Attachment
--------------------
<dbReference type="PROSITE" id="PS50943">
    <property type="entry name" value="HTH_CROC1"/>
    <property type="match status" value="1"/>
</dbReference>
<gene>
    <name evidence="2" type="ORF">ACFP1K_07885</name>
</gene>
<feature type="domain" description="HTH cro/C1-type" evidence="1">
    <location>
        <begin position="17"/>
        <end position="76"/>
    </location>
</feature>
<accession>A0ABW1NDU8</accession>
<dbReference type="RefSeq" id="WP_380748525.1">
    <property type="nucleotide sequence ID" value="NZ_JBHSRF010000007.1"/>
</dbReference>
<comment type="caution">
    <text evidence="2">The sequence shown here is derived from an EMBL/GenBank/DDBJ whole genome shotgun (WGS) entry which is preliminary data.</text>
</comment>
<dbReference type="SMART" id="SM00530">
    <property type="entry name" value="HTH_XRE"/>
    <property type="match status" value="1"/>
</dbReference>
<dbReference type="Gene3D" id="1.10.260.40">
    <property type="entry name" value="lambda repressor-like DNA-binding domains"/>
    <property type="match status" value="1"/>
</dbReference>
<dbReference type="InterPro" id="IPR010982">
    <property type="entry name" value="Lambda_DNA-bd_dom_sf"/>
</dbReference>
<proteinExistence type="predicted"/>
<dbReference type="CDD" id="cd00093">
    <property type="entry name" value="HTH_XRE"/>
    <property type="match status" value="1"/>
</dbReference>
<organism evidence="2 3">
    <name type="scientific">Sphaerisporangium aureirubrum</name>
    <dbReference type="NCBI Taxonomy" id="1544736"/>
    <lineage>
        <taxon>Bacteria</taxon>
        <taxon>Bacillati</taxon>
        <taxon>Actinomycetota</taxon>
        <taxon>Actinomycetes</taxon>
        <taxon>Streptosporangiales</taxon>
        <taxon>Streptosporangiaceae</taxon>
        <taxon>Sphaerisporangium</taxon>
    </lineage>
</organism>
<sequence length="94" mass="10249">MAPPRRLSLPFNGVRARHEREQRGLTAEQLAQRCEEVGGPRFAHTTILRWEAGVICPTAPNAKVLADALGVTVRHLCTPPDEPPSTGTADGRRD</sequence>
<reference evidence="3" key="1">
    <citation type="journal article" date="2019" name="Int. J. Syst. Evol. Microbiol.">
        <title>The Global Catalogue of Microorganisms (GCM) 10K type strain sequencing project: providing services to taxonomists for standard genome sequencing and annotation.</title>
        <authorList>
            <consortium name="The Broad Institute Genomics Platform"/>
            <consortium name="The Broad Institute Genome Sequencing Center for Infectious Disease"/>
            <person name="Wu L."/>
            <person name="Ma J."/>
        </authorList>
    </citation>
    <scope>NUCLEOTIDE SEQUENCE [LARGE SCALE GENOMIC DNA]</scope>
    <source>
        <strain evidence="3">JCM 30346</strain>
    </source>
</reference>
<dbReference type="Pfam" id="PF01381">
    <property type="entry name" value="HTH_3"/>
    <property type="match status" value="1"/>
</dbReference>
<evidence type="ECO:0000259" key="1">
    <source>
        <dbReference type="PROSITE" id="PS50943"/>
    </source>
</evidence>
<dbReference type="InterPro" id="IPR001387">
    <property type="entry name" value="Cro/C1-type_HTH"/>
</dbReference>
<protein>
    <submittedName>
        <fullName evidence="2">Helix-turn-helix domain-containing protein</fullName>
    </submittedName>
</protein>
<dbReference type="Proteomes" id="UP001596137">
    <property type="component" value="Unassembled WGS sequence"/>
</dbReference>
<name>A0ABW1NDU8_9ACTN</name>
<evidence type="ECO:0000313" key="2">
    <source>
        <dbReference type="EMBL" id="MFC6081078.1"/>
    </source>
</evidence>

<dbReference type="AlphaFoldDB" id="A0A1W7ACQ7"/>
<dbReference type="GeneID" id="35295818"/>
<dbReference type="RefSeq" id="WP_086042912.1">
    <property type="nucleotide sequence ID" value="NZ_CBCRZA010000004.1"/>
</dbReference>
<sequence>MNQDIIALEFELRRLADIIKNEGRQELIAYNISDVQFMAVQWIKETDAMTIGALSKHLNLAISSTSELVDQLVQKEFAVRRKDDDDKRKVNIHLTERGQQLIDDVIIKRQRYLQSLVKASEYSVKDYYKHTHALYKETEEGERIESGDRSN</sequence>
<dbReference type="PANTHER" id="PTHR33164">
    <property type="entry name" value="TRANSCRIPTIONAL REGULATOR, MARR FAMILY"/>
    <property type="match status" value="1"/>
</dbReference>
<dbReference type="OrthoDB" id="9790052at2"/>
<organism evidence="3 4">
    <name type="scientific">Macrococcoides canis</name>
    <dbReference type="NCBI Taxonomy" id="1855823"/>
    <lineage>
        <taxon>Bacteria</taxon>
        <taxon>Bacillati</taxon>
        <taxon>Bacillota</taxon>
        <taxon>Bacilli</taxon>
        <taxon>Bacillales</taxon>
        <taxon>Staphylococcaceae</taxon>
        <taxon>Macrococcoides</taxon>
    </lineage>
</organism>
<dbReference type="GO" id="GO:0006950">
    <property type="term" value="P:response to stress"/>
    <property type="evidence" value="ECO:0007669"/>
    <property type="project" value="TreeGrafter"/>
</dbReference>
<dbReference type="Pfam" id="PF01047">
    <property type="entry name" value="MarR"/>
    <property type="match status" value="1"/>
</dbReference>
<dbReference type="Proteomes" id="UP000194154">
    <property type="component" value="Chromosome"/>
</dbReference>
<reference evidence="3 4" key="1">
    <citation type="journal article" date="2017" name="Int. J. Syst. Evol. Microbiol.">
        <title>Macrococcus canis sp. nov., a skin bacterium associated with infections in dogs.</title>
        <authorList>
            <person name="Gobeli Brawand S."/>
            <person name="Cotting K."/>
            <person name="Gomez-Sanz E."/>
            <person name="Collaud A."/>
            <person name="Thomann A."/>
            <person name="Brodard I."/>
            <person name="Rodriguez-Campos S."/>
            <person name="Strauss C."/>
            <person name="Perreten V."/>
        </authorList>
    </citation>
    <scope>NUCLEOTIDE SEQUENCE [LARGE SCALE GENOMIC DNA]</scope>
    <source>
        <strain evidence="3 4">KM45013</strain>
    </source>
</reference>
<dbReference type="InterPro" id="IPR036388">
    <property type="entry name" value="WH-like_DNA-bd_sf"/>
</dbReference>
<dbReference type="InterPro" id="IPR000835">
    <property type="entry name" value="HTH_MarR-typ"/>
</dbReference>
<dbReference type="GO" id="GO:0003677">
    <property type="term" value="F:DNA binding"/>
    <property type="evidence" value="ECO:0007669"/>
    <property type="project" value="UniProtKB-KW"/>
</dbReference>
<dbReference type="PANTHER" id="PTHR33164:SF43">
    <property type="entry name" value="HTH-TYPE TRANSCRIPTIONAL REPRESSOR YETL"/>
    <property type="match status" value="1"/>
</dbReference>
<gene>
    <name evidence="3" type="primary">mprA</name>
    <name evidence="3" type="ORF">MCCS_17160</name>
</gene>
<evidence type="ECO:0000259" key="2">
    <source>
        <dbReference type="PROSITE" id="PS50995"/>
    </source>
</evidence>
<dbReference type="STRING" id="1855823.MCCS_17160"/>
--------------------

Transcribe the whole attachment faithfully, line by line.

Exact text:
<dbReference type="PROSITE" id="PS50943">
    <property type="entry name" value="HTH_CROC1"/>
    <property type="match status" value="1"/>
</dbReference>
<gene>
    <name evidence="2" type="ORF">ACFP1K_07885</name>
</gene>
<feature type="domain" description="HTH cro/C1-type" evidence="1">
    <location>
        <begin position="17"/>
        <end position="76"/>
    </location>
</feature>
<accession>A0ABW1NDU8</accession>
<dbReference type="RefSeq" id="WP_380748525.1">
    <property type="nucleotide sequence ID" value="NZ_JBHSRF010000007.1"/>
</dbReference>
<comment type="caution">
    <text evidence="2">The sequence shown here is derived from an EMBL/GenBank/DDBJ whole genome shotgun (WGS) entry which is preliminary data.</text>
</comment>
<dbReference type="SMART" id="SM00530">
    <property type="entry name" value="HTH_XRE"/>
    <property type="match status" value="1"/>
</dbReference>
<dbReference type="Gene3D" id="1.10.260.40">
    <property type="entry name" value="lambda repressor-like DNA-binding domains"/>
    <property type="match status" value="1"/>
</dbReference>
<dbReference type="InterPro" id="IPR010982">
    <property type="entry name" value="Lambda_DNA-bd_dom_sf"/>
</dbReference>
<proteinExistence type="predicted"/>
<dbReference type="CDD" id="cd00093">
    <property type="entry name" value="HTH_XRE"/>
    <property type="match status" value="1"/>
</dbReference>
<organism evidence="2 3">
    <name type="scientific">Sphaerisporangium aureirubrum</name>
    <dbReference type="NCBI Taxonomy" id="1544736"/>
    <lineage>
        <taxon>Bacteria</taxon>
        <taxon>Bacillati</taxon>
        <taxon>Actinomycetota</taxon>
        <taxon>Actinomycetes</taxon>
        <taxon>Streptosporangiales</taxon>
        <taxon>Streptosporangiaceae</taxon>
        <taxon>Sphaerisporangium</taxon>
    </lineage>
</organism>
<sequence length="94" mass="10249">MAPPRRLSLPFNGVRARHEREQRGLTAEQLAQRCEEVGGPRFAHTTILRWEAGVICPTAPNAKVLADALGVTVRHLCTPPDEPPSTGTADGRRD</sequence>
<reference evidence="3" key="1">
    <citation type="journal article" date="2019" name="Int. J. Syst. Evol. Microbiol.">
        <title>The Global Catalogue of Microorganisms (GCM) 10K type strain sequencing project: providing services to taxonomists for standard genome sequencing and annotation.</title>
        <authorList>
            <consortium name="The Broad Institute Genomics Platform"/>
            <consortium name="The Broad Institute Genome Sequencing Center for Infectious Disease"/>
            <person name="Wu L."/>
            <person name="Ma J."/>
        </authorList>
    </citation>
    <scope>NUCLEOTIDE SEQUENCE [LARGE SCALE GENOMIC DNA]</scope>
    <source>
        <strain evidence="3">JCM 30346</strain>
    </source>
</reference>
<dbReference type="Pfam" id="PF01381">
    <property type="entry name" value="HTH_3"/>
    <property type="match status" value="1"/>
</dbReference>
<evidence type="ECO:0000259" key="1">
    <source>
        <dbReference type="PROSITE" id="PS50943"/>
    </source>
</evidence>
<dbReference type="InterPro" id="IPR001387">
    <property type="entry name" value="Cro/C1-type_HTH"/>
</dbReference>
<protein>
    <submittedName>
        <fullName evidence="2">Helix-turn-helix domain-containing protein</fullName>
    </submittedName>
</protein>
<dbReference type="Proteomes" id="UP001596137">
    <property type="component" value="Unassembled WGS sequence"/>
</dbReference>
<name>A0ABW1NDU8_9ACTN</name>
<evidence type="ECO:0000313" key="2">
    <source>
        <dbReference type="EMBL" id="MFC6081078.1"/>
    </source>
</evidence>

<dbReference type="AlphaFoldDB" id="A0A1W7ACQ7"/>
<dbReference type="GeneID" id="35295818"/>
<dbReference type="RefSeq" id="WP_086042912.1">
    <property type="nucleotide sequence ID" value="NZ_CBCRZA010000004.1"/>
</dbReference>
<sequence>MNQDIIALEFELRRLADIIKNEGRQELIAYNISDVQFMAVQWIKETDAMTIGALSKHLNLAISSTSELVDQLVQKEFAVRRKDDDDKRKVNIHLTERGQQLIDDVIIKRQRYLQSLVKASEYSVKDYYKHTHALYKETEEGERIESGDRSN</sequence>
<dbReference type="PANTHER" id="PTHR33164">
    <property type="entry name" value="TRANSCRIPTIONAL REGULATOR, MARR FAMILY"/>
    <property type="match status" value="1"/>
</dbReference>
<dbReference type="OrthoDB" id="9790052at2"/>
<organism evidence="3 4">
    <name type="scientific">Macrococcoides canis</name>
    <dbReference type="NCBI Taxonomy" id="1855823"/>
    <lineage>
        <taxon>Bacteria</taxon>
        <taxon>Bacillati</taxon>
        <taxon>Bacillota</taxon>
        <taxon>Bacilli</taxon>
        <taxon>Bacillales</taxon>
        <taxon>Staphylococcaceae</taxon>
        <taxon>Macrococcoides</taxon>
    </lineage>
</organism>
<dbReference type="GO" id="GO:0006950">
    <property type="term" value="P:response to stress"/>
    <property type="evidence" value="ECO:0007669"/>
    <property type="project" value="TreeGrafter"/>
</dbReference>
<dbReference type="Pfam" id="PF01047">
    <property type="entry name" value="MarR"/>
    <property type="match status" value="1"/>
</dbReference>
<dbReference type="Proteomes" id="UP000194154">
    <property type="component" value="Chromosome"/>
</dbReference>
<reference evidence="3 4" key="1">
    <citation type="journal article" date="2017" name="Int. J. Syst. Evol. Microbiol.">
        <title>Macrococcus canis sp. nov., a skin bacterium associated with infections in dogs.</title>
        <authorList>
            <person name="Gobeli Brawand S."/>
            <person name="Cotting K."/>
            <person name="Gomez-Sanz E."/>
            <person name="Collaud A."/>
            <person name="Thomann A."/>
            <person name="Brodard I."/>
            <person name="Rodriguez-Campos S."/>
            <person name="Strauss C."/>
            <person name="Perreten V."/>
        </authorList>
    </citation>
    <scope>NUCLEOTIDE SEQUENCE [LARGE SCALE GENOMIC DNA]</scope>
    <source>
        <strain evidence="3 4">KM45013</strain>
    </source>
</reference>
<dbReference type="InterPro" id="IPR036388">
    <property type="entry name" value="WH-like_DNA-bd_sf"/>
</dbReference>
<dbReference type="InterPro" id="IPR000835">
    <property type="entry name" value="HTH_MarR-typ"/>
</dbReference>
<dbReference type="GO" id="GO:0003677">
    <property type="term" value="F:DNA binding"/>
    <property type="evidence" value="ECO:0007669"/>
    <property type="project" value="UniProtKB-KW"/>
</dbReference>
<dbReference type="PANTHER" id="PTHR33164:SF43">
    <property type="entry name" value="HTH-TYPE TRANSCRIPTIONAL REPRESSOR YETL"/>
    <property type="match status" value="1"/>
</dbReference>
<gene>
    <name evidence="3" type="primary">mprA</name>
    <name evidence="3" type="ORF">MCCS_17160</name>
</gene>
<evidence type="ECO:0000259" key="2">
    <source>
        <dbReference type="PROSITE" id="PS50995"/>
    </source>
</evidence>
<dbReference type="STRING" id="1855823.MCCS_17160"/>